Amherst, a town of Hampshire county, Mass.. 82 m. W. of Boston, on a branch of the Connecticut river; pop. in 1870, 4,035. The situa tion of the town affords extensive views of the Connecticut valley and adjacent mountain ranges. It contains 5 Congregational churches, 1 Baptist, and 1 Episcopal. The preparatory high school is considered one of the best in the state. There are 4 paper mills, an establishment for the preparation of palm leaf for hats, bonnets, etc, and one for their manufacture. A weekly newspaper, and a semi-monthly periodical are published in the town. The Massachusetts agricultural college, with its extensive dormitories and greenhouses, is about a mile N. of the town, and possesses with other objects of interest the Durfee plant house, which is well stocked with rare and beautiful plants. Since its opening in 1866 this institution has become the largest and most successful agricultural school in the country. Amherst college, one of the chief seats of learning in New England, was founded in this town in 1821, under the auspices of the Orthodox Congregational-ists. Its projectors had in view the gratuitous education of young men for the ministry, and the charity fund devoted exclusively to this object now amounts to about $70,000. There is a large number of scholarships available to needy students, and no earnest young man is allowed to leave for want of money.

This fund now amounts to $100,000. The Rev. Zephaniah Swift Moore was the first president of the college, He died in 1823, and was succeeded by the Rev. Heman Humphrey, who retained the office till 1845, and performed important services to the institution, having safely carried it through the most perplexing embarrassments. The Rev. Edward Hitchcock followed him, and resigned in 1854, when the present incumbent, the Rev. William A. Stearns, D. D., LL. D., was inaugurated. The managers of the institution had to struggle against many discouragements at the outset, and not a dollar was appropriated in its aid from the state treasury during the first 25 years of its existence. The state appropriations to the present time amount to $52,500, a portion of which was for the endowment of the "Massachusetts Professorship of Natural History." The college has received many munificent donations from individuals. Dr. William J. Walker, a resident of Charles-town, Mass., and a graduate of Harvard college, besides giving to the institution during the latter years of his life upward of $90,000 toward the erection of a building for scientific purposes, and founding a professorship of mathematics and astronomy, left a legacy for similar purposes of nearly $150,000. The next largest giver is Samuel A. Hitchcock of Brimfield, who has contributed to the college $175,000. The donations of the Hon. Samuel Williston, an eminent manufacturer in Easthampton, Mass., who has long been one of the most ardent friends of the institution, amount to about $150,-000. The funds for the college church recently erected were given by W. F. Stearns, son of the president of the college.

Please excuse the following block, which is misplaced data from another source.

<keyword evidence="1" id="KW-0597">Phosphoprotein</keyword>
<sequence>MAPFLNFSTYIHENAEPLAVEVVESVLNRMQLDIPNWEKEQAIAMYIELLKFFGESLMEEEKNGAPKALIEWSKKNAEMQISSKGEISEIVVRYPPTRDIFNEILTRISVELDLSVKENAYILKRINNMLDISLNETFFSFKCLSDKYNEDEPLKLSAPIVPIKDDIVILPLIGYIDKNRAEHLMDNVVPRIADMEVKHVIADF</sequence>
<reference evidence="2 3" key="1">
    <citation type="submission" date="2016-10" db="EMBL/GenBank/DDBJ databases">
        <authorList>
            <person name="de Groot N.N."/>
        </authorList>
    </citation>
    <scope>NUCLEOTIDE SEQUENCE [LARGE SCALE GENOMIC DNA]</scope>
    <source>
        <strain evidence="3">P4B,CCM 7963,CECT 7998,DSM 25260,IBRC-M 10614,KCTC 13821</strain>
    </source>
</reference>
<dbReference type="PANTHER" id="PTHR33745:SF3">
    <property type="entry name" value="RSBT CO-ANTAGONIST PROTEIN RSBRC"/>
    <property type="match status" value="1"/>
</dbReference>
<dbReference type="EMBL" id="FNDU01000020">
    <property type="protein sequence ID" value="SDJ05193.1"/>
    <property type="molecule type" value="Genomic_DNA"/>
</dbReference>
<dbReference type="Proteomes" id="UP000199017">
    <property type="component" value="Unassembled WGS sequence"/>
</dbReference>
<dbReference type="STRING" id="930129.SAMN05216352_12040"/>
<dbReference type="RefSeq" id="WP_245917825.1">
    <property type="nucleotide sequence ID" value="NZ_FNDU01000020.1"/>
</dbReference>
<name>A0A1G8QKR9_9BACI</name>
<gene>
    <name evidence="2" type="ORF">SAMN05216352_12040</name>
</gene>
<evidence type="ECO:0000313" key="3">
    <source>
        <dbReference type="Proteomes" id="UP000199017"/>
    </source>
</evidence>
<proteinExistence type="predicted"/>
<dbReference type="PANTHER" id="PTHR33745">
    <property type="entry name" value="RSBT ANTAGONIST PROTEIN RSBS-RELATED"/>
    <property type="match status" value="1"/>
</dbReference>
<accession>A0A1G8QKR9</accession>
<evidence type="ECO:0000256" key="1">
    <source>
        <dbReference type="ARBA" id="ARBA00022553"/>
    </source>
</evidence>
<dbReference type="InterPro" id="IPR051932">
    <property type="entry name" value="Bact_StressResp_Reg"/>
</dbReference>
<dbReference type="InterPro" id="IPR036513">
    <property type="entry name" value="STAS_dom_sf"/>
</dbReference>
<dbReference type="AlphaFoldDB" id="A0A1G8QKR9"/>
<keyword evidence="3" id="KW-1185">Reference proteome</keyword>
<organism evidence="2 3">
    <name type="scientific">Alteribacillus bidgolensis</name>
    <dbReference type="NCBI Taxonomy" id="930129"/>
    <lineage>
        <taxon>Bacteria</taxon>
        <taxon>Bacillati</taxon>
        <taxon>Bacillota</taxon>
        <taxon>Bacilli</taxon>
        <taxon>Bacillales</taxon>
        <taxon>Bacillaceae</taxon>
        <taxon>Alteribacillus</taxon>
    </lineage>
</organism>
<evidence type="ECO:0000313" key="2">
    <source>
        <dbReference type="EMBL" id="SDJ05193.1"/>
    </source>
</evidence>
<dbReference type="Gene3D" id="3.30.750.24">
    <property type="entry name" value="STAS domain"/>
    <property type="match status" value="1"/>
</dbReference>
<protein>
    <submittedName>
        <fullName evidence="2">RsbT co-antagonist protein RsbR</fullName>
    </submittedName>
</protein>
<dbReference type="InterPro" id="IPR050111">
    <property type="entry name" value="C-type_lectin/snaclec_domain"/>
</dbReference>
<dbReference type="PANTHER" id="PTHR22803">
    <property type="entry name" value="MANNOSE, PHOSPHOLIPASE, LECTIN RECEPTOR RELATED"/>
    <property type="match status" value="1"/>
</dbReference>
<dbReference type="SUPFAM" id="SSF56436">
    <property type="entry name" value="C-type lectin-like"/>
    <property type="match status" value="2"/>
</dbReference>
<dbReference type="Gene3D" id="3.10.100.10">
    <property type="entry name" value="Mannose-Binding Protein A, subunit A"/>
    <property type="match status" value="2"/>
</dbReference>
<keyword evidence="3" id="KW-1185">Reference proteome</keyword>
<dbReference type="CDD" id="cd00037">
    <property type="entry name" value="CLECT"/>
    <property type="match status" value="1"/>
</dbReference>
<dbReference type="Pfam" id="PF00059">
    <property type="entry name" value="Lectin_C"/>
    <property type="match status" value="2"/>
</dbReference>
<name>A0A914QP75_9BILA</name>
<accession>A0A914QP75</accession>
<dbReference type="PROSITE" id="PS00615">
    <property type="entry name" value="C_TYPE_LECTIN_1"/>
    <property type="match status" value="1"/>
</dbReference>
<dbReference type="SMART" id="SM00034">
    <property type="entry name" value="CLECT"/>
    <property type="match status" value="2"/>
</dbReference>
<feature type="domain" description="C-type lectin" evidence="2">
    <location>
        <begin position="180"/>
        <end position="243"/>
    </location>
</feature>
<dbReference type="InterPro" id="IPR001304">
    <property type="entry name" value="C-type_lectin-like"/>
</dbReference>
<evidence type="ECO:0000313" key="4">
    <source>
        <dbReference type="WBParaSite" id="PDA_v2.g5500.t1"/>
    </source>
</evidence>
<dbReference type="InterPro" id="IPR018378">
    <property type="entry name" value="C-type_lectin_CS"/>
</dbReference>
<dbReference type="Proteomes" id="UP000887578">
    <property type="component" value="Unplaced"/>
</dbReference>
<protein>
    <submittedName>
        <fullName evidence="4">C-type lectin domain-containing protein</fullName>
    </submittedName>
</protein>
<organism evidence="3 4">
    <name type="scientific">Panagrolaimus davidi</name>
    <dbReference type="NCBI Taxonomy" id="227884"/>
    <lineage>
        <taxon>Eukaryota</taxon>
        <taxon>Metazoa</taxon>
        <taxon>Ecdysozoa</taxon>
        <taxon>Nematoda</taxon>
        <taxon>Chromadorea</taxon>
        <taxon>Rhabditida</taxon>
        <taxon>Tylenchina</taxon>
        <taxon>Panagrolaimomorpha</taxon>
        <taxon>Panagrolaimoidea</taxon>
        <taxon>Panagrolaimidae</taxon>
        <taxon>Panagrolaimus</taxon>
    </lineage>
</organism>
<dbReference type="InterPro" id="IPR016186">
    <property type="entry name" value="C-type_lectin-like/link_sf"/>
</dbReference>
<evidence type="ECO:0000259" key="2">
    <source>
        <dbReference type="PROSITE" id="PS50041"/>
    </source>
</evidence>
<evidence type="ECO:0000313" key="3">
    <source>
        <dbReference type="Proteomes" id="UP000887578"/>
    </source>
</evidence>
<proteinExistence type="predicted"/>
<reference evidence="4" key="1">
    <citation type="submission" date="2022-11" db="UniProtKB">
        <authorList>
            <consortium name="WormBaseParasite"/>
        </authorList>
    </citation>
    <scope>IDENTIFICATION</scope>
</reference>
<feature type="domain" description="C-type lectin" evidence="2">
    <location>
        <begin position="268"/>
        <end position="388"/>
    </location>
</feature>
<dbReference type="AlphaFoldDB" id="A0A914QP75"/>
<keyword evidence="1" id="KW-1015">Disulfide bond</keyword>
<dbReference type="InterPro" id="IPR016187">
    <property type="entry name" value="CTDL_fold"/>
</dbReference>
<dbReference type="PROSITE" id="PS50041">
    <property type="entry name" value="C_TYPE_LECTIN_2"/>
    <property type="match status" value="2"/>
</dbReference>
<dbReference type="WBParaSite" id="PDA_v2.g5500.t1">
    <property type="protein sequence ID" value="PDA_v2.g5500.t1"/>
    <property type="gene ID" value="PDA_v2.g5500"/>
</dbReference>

Amherst college has 12 public buildings besides the president's house, including an edifice for scientific and other purposes recently built at the cost of more than $120,000, and a church for such as do not prefer to worship with other denominations. In the tower is a chime of bells, presented by the late George Howe of Boston, and beneath it a small room for tablets in commemoration of the young men who fell in the war. A gallery of art has been started. In 1847 a handsome edifice was erected to be employed as a cabinet of natural history and an astronomical observatory, chiefly by the efforts of the Hon. J. B. Woods of Enfield. The library, a fine building, was constructed in 1853, of Pelham granite. The college possesses a valuable philosophical and astronomical apparatus, an extensive geological and conchological museum, collections of meteorites and geological specimens, a Nineveh gallery containing about 200 specimens from the ruins of ancient Nineveh and Babylon, a museum of Indian relics, and the Hitchcock ichnological collection. In this unique cabinet, named after the late President Hitchcock, are to be found about 1,400 specimens, containing at least 20,000 tracks of animals in stone, together with plaster and clay casts of tracks of living and fossil animals.

There is in the curriculum a regular department of physical training, under the care of a physician. There are 13 professors and 8 lecturers and instructors. The libraries of the college and various literary societies contain about 36,000 volumes. The number of under graduates is 244. In 1869 the whole number of graduates was 1,829, of whom 1,449 survived. Of the whole number, 751 became clergymen, 75 missionaries, 129 physicians, 186 lawyers, and 208 teachers.